Whilst in the floatation tank, all external stimuli is eliminated. You can’t see anything or feel anything. You feel weightless and free from the strains of gravity. Everything is silent, still, and peaceful in the darkness. You have shut off the world. You’ve lost all sense of time. You feel calm as you start to enter a liminal, half-sleep state. Your heart rate slows and your conscious mind switches off. Your brain reaches its Alpha State – you are lucid, not thinking. You then reach the Theta State, a deep state of relaxation reached just before drifting to sleep or waking up. Your overactive mind slows down and your racing, stressful, anxious thoughts dissipate.
Floatation eases anxiety by activating the parasympathetic nervous system and decreasing the sympathetic nervous system, which slows heart rate, lowers blood pressure and cortisol, and lets you enter relaxation mode.
How Floatation Can Help Ease Anxiety
There are many studies that demonstrate how floatation can help with anxiety.
Feinstein is a clinical neuropsychologist studying the impact of floatation on anxiety with the Float Clinic and Research Center at the Laureate Institute for Brain Research in Tulsa, Oklahoma. In Feinstein’s study, he scanned the brains of healthy people using an MRI. He then split the subjects into two groups – half spent 90 minutes floating and half spent 90 minutes relaxing in a reclining chair in a dark room. After the third session, he scanned all the subject’s brains again and compared the images. He found that floaters had lower anxiety and greater serenity as opposed to those in the chair.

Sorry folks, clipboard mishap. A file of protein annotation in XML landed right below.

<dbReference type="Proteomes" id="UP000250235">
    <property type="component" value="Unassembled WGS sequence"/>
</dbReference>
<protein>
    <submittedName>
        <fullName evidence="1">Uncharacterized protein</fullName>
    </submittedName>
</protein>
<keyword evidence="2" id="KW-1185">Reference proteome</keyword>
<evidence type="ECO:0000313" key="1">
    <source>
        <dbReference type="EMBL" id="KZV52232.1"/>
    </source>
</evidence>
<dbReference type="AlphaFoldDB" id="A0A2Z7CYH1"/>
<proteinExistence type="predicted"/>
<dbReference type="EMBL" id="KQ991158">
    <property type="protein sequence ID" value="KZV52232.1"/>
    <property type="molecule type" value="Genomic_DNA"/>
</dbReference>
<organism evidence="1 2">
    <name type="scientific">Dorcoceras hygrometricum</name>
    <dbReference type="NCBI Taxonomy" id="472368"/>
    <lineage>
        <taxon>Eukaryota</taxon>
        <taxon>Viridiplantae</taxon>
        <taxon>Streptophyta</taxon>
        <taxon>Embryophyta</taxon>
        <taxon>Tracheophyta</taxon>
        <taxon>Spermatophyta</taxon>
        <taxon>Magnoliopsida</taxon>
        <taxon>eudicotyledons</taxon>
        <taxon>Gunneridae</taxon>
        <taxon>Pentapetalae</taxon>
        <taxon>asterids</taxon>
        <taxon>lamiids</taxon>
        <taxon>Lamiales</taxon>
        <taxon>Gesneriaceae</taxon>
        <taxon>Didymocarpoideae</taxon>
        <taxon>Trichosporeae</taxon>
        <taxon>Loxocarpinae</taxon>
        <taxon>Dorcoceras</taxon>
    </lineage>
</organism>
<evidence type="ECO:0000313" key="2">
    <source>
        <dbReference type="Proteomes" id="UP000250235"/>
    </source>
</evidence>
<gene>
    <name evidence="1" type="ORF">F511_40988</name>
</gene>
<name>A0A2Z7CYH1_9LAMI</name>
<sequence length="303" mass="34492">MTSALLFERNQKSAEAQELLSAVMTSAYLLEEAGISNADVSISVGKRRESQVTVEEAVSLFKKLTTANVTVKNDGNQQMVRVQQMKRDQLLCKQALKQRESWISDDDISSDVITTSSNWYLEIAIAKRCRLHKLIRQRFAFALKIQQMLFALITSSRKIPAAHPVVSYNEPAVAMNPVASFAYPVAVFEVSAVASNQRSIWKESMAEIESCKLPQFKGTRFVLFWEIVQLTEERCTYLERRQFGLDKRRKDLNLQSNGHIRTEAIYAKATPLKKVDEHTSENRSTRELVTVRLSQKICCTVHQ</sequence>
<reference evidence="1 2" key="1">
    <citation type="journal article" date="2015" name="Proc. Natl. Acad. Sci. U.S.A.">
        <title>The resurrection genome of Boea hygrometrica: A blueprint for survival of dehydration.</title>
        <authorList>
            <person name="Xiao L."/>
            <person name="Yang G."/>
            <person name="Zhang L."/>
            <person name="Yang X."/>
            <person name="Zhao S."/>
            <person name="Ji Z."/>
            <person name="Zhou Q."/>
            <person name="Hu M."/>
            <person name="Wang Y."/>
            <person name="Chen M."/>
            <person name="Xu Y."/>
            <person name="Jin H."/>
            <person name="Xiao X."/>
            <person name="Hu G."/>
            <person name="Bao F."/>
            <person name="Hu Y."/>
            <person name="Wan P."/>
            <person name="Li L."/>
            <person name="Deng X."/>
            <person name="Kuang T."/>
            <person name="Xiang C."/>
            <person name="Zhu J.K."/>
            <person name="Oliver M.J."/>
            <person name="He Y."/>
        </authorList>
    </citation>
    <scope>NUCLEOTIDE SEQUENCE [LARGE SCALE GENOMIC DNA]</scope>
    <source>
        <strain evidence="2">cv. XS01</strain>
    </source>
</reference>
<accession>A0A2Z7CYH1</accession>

He also found that the amygdala was shutting of post-float – the amygdala is the part of the brain that controls emotion and fight or flight survival instincts. He then compared the brain imaging of those who had floated with those who had taken an anti-anxiety drug, Ativan, and found the same dampening of the amygdala. Hence, floating has the same impact on the brain as anti-anxiety drugs. Feinstein is gathering more data but wants floatation to become a treatment for anxiety.
In 2018, Feinstein conducted a study on the impact of floating for patients suffering from anxiety and depression. 50 patients with anxiety-related disorders underwent a 1-hour session in a float tank. He found that floating can significantly provide short-term relief from stress and anxiety symptoms across a range of conditions including Post-Traumatic Stress Disorder (PTSD), Panic Disorder, Agoraphobia, Social Anxiety Disorder, and Generalized Anxiety Disorder. Floating also enhanced mental wellness and serenity.
A 2006 study published in the International Journal of Stress Management aimed to investigate the long-term effects of the flotation-REST 4 months after treatment. Patients with stress-related pain underwent 12 float sessions and found that floating reduced pain, stress, anxiety, and depression and improved sleep and optimism. These positive effects were maintained 4 months after treatment.
A 2016 study by Kjellgren and Jonsson from the Department of Psychology at Karlstad University in Sweden assessed floatation as a treatment for generalised anxiety disorder (GAD). 46 people took part, with 24 in treatment and 22 as control. Undergoing 12 sessions over a 4 month period, the study found that floatation reduced symptoms of GAD including depression, insomnia, and fatigue and 37% reached full remission from GAD symptoms post-treatment.